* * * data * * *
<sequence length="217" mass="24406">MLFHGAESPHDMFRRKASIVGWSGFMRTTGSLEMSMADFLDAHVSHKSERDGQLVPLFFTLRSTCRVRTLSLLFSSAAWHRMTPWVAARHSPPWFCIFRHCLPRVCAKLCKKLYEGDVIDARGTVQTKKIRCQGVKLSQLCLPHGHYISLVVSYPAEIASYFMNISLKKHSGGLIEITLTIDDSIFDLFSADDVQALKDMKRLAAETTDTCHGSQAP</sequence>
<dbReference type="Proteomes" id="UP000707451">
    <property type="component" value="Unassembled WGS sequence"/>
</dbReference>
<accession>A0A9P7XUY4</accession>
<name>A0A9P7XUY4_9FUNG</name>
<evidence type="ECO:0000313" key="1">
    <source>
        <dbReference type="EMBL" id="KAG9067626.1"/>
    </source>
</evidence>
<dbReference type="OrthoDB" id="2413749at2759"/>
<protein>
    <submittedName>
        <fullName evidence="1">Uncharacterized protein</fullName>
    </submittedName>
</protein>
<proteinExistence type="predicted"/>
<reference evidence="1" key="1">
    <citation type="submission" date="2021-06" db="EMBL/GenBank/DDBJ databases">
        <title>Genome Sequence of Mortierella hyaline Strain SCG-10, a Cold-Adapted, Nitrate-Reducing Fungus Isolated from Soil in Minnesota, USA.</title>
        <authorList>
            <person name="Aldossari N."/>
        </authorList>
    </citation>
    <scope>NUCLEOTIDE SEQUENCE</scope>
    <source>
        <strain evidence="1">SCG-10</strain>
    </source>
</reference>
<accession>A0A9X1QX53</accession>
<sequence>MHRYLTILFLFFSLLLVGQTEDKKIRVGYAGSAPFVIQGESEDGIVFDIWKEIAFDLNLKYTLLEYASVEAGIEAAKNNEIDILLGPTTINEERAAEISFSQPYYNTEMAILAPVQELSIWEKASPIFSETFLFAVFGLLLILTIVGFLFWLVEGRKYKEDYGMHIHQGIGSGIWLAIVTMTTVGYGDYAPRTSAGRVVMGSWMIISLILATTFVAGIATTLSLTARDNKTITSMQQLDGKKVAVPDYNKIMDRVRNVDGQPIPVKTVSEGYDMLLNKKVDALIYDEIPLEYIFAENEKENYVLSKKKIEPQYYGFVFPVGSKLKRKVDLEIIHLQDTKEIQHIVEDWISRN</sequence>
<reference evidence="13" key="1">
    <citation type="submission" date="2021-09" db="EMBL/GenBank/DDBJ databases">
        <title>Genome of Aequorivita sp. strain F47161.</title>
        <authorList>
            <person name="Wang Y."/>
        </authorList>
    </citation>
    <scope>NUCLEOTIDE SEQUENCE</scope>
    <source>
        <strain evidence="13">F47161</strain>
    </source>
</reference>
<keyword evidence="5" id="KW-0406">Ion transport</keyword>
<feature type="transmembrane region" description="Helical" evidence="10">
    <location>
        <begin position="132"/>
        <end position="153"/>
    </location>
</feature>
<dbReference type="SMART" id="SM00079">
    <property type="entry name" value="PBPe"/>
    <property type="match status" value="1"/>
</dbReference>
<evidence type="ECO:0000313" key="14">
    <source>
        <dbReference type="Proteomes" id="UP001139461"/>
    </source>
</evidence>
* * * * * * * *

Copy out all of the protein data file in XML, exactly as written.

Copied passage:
<sequence length="217" mass="24406">MLFHGAESPHDMFRRKASIVGWSGFMRTTGSLEMSMADFLDAHVSHKSERDGQLVPLFFTLRSTCRVRTLSLLFSSAAWHRMTPWVAARHSPPWFCIFRHCLPRVCAKLCKKLYEGDVIDARGTVQTKKIRCQGVKLSQLCLPHGHYISLVVSYPAEIASYFMNISLKKHSGGLIEITLTIDDSIFDLFSADDVQALKDMKRLAAETTDTCHGSQAP</sequence>
<dbReference type="Proteomes" id="UP000707451">
    <property type="component" value="Unassembled WGS sequence"/>
</dbReference>
<accession>A0A9P7XUY4</accession>
<name>A0A9P7XUY4_9FUNG</name>
<evidence type="ECO:0000313" key="1">
    <source>
        <dbReference type="EMBL" id="KAG9067626.1"/>
    </source>
</evidence>
<dbReference type="OrthoDB" id="2413749at2759"/>
<protein>
    <submittedName>
        <fullName evidence="1">Uncharacterized protein</fullName>
    </submittedName>
</protein>
<proteinExistence type="predicted"/>
<reference evidence="1" key="1">
    <citation type="submission" date="2021-06" db="EMBL/GenBank/DDBJ databases">
        <title>Genome Sequence of Mortierella hyaline Strain SCG-10, a Cold-Adapted, Nitrate-Reducing Fungus Isolated from Soil in Minnesota, USA.</title>
        <authorList>
            <person name="Aldossari N."/>
        </authorList>
    </citation>
    <scope>NUCLEOTIDE SEQUENCE</scope>
    <source>
        <strain evidence="1">SCG-10</strain>
    </source>
</reference>
<accession>A0A9X1QX53</accession>
<sequence>MHRYLTILFLFFSLLLVGQTEDKKIRVGYAGSAPFVIQGESEDGIVFDIWKEIAFDLNLKYTLLEYASVEAGIEAAKNNEIDILLGPTTINEERAAEISFSQPYYNTEMAILAPVQELSIWEKASPIFSETFLFAVFGLLLILTIVGFLFWLVEGRKYKEDYGMHIHQGIGSGIWLAIVTMTTVGYGDYAPRTSAGRVVMGSWMIISLILATTFVAGIATTLSLTARDNKTITSMQQLDGKKVAVPDYNKIMDRVRNVDGQPIPVKTVSEGYDMLLNKKVDALIYDEIPLEYIFAENEKENYVLSKKKIEPQYYGFVFPVGSKLKRKVDLEIIHLQDTKEIQHIVEDWISRN</sequence>
<reference evidence="13" key="1">
    <citation type="submission" date="2021-09" db="EMBL/GenBank/DDBJ databases">
        <title>Genome of Aequorivita sp. strain F47161.</title>
        <authorList>
            <person name="Wang Y."/>
        </authorList>
    </citation>
    <scope>NUCLEOTIDE SEQUENCE</scope>
    <source>
        <strain evidence="13">F47161</strain>
    </source>
</reference>
<keyword evidence="5" id="KW-0406">Ion transport</keyword>
<feature type="transmembrane region" description="Helical" evidence="10">
    <location>
        <begin position="132"/>
        <end position="153"/>
    </location>
</feature>
<dbReference type="SMART" id="SM00079">
    <property type="entry name" value="PBPe"/>
    <property type="match status" value="1"/>
</dbReference>
<evidence type="ECO:0000313" key="14">
    <source>
        <dbReference type="Proteomes" id="UP001139461"/>
    </source>
</evidence>